When they look at this generation of workers, older generations don't see what's in front of them — instead, they see themselves when they were the same age. The young worker sees his parents, "who may or may not need help restarting a computer." More laughs from the audience.

That separation of perspective is a huge challenge for some people.

Swincher noted that for the first time ever in this country, we have four generations working side by side all at the same time.

Swincher's employer, The Center for Generational Kinetics, looks at what shapes people and how it influences behavior in the marketplace and how we can forecast that.

You can find out more about what Swincher had to say in the next issue of Resume Writers' Digest.

Check out this video with Preston Swincher -- and let me know what you think in the comments:

Thursday, May 10, 2012

Motivating Resume Prospects

Yesterday, I wrote a blog post "Before You Can Motivate, Seek to Understand Your Resume Prospects." I'd like to talk more about motivation today.

I'm reading a book, "Yes! 50 Scientifically Proven Ways to Be Persuasive" (I'm only on page 44, but it's very interesting reading so far...) and wanted to share some ideas on using copywriting principles to motivate prospective resume clients into buying from you. Of course, many of these same ideas can be used in your actual resumes too.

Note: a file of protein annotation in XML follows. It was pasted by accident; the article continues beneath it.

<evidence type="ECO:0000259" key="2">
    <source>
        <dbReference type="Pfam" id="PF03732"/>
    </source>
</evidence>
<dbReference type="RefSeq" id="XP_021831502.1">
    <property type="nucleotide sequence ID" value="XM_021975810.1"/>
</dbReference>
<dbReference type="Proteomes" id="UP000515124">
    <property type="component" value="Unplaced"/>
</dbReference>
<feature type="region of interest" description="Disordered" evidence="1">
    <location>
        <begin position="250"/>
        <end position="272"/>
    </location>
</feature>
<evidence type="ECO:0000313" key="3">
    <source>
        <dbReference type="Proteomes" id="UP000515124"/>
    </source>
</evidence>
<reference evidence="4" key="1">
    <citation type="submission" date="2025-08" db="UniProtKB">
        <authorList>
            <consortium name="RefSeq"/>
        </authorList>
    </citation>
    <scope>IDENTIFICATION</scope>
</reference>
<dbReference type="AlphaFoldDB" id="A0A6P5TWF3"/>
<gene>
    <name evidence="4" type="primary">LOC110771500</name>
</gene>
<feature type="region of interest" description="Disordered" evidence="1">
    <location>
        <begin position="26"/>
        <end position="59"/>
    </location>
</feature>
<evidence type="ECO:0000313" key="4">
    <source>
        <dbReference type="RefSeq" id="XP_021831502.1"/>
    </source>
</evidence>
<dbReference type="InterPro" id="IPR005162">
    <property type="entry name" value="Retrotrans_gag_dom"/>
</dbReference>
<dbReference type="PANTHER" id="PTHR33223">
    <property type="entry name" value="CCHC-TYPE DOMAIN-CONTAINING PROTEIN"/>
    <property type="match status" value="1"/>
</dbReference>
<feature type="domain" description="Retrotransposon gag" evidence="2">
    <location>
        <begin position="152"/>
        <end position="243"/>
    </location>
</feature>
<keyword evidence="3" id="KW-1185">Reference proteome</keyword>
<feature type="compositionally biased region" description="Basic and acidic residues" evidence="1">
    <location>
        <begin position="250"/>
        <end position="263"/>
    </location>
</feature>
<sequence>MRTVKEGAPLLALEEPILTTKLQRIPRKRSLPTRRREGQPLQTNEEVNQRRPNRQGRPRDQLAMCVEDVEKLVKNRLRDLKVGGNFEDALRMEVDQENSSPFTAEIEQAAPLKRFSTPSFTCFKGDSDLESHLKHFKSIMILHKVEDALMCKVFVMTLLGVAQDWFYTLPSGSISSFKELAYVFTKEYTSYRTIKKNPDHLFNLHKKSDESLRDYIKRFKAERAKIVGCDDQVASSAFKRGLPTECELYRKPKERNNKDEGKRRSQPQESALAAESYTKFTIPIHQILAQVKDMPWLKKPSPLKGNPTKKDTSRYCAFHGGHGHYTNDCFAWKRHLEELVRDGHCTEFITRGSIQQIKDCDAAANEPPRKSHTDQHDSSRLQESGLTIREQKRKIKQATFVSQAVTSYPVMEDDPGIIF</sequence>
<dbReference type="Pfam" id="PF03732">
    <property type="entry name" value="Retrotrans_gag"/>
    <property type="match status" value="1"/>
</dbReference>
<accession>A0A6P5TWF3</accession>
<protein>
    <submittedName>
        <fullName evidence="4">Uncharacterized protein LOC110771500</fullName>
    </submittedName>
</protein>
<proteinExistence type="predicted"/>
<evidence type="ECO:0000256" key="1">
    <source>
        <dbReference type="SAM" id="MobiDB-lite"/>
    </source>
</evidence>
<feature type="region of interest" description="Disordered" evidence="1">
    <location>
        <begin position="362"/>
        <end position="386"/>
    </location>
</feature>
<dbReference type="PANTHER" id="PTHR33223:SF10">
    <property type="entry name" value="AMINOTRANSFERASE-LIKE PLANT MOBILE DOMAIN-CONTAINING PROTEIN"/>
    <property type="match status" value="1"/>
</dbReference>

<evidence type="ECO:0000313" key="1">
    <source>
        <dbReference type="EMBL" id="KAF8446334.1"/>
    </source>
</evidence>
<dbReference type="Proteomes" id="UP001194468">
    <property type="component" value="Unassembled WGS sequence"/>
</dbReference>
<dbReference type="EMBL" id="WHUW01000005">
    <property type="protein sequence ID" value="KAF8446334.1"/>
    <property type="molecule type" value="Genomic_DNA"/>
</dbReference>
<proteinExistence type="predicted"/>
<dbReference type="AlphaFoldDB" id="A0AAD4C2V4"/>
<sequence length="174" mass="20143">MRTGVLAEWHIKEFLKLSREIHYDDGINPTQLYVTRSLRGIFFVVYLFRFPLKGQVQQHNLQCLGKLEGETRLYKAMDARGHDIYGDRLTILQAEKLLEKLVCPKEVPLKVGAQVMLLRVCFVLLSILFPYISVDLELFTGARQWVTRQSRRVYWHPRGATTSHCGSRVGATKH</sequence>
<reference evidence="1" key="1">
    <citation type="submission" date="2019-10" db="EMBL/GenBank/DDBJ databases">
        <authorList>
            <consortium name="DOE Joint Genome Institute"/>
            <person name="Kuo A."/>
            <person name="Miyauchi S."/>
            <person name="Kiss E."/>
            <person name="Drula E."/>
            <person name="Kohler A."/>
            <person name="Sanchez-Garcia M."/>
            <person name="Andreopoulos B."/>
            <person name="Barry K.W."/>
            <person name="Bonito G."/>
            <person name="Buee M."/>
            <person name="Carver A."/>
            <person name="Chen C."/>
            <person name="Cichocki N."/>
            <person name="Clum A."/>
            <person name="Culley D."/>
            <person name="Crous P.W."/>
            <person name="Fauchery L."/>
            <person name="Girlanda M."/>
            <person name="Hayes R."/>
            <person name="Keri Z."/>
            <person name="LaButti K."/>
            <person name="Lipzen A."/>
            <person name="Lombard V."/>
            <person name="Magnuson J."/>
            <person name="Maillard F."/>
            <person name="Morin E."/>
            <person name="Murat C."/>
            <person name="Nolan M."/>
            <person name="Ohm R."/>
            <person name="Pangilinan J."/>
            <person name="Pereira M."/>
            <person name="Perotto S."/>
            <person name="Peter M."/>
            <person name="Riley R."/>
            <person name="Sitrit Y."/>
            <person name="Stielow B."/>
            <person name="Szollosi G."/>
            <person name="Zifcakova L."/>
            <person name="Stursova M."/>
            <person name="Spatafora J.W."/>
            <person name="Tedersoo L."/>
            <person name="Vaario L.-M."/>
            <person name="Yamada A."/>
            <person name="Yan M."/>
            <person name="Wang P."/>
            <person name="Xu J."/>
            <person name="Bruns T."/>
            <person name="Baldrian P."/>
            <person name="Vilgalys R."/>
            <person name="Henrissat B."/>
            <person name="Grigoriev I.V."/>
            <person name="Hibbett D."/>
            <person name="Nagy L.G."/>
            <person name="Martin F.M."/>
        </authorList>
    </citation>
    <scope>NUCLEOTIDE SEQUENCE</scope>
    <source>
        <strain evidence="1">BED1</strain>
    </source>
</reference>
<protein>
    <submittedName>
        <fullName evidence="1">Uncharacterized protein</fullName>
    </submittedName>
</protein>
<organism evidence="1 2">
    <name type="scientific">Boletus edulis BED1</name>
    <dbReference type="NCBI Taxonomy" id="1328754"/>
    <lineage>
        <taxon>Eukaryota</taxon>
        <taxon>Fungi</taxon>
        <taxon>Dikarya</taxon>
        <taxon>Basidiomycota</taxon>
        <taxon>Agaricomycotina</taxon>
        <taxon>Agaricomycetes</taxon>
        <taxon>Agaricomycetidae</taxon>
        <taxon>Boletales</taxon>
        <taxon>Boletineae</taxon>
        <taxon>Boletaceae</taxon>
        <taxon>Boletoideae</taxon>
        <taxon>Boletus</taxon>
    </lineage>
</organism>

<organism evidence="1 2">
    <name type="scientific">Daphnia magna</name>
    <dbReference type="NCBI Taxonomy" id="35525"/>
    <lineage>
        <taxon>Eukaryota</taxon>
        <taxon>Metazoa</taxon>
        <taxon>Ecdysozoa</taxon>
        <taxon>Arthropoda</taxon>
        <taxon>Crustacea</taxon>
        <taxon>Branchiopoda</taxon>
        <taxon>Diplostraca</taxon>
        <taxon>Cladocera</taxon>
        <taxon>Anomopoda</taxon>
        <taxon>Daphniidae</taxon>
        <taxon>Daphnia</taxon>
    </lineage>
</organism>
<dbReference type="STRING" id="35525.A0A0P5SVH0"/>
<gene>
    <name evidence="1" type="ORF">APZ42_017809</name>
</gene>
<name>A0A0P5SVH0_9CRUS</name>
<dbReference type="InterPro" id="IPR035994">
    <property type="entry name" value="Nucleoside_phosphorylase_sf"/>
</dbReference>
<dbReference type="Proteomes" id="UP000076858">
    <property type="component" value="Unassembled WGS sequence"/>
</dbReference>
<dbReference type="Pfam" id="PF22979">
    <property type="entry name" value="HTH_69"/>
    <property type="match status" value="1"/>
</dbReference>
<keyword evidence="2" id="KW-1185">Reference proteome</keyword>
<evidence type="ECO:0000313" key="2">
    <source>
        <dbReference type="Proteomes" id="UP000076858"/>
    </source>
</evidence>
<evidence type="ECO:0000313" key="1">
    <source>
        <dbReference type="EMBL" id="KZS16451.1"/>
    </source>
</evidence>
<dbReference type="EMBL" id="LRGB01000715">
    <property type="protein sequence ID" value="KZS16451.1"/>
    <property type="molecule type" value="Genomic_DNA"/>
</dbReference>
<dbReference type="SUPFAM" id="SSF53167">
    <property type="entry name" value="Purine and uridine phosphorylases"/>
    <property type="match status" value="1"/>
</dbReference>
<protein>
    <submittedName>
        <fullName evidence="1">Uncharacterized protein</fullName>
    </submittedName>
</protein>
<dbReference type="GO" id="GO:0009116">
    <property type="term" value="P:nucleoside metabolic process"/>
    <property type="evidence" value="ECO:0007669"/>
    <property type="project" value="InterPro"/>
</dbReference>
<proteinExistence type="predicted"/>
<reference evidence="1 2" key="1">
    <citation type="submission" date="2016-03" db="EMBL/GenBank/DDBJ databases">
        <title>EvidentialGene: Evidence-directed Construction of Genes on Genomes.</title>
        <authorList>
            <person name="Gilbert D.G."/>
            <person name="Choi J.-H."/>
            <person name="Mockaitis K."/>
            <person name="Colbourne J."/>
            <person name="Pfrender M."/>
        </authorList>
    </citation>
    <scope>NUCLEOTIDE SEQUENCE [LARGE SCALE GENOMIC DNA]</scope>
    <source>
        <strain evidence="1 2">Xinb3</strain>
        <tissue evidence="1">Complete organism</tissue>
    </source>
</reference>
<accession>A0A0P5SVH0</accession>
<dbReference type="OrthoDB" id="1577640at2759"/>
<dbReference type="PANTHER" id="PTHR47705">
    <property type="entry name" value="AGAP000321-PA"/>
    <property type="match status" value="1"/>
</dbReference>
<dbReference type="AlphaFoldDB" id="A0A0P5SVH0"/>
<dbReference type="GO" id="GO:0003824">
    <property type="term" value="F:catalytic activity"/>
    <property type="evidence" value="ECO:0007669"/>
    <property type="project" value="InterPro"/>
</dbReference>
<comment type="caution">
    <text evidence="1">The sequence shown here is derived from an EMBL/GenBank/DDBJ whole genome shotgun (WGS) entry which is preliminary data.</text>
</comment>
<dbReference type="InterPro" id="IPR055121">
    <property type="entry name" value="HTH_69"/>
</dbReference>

One way to look at copywriting is as the art of creating motivation using the written word. The written word carries profound power to persuade. How do you use this powerful tool to create motivation? By mastering and implementing these five principles.

Principle #1: Using Benefit-Driven Language
Most resume writers focus a lot of attention on telling consumers why their resume writing service is the best. Yet at the end of the day, that's not what consumers care about.

Consumers care about what you can do for them. They don't really care that you have three certifications or that you offer a 30-day guarantee. They don't care that you've been in business longer than anyone else, but they do care about reliable service. Most important, however, is that they care that your resume can get them interviews ... and ultimately, the job.

Translate statements from "about me" to "about what we can do for you."

Principle #2: Use Power Words
Power words or action words are words that pack an emotional punch. Instead of saying that the new resume will help them get interviews, say that the resume will help secure more interviews and job offers. Instead of saying their resume will help them get more job interviews, say their phone will be ringing off the hook from prospective employers wanting to hear them.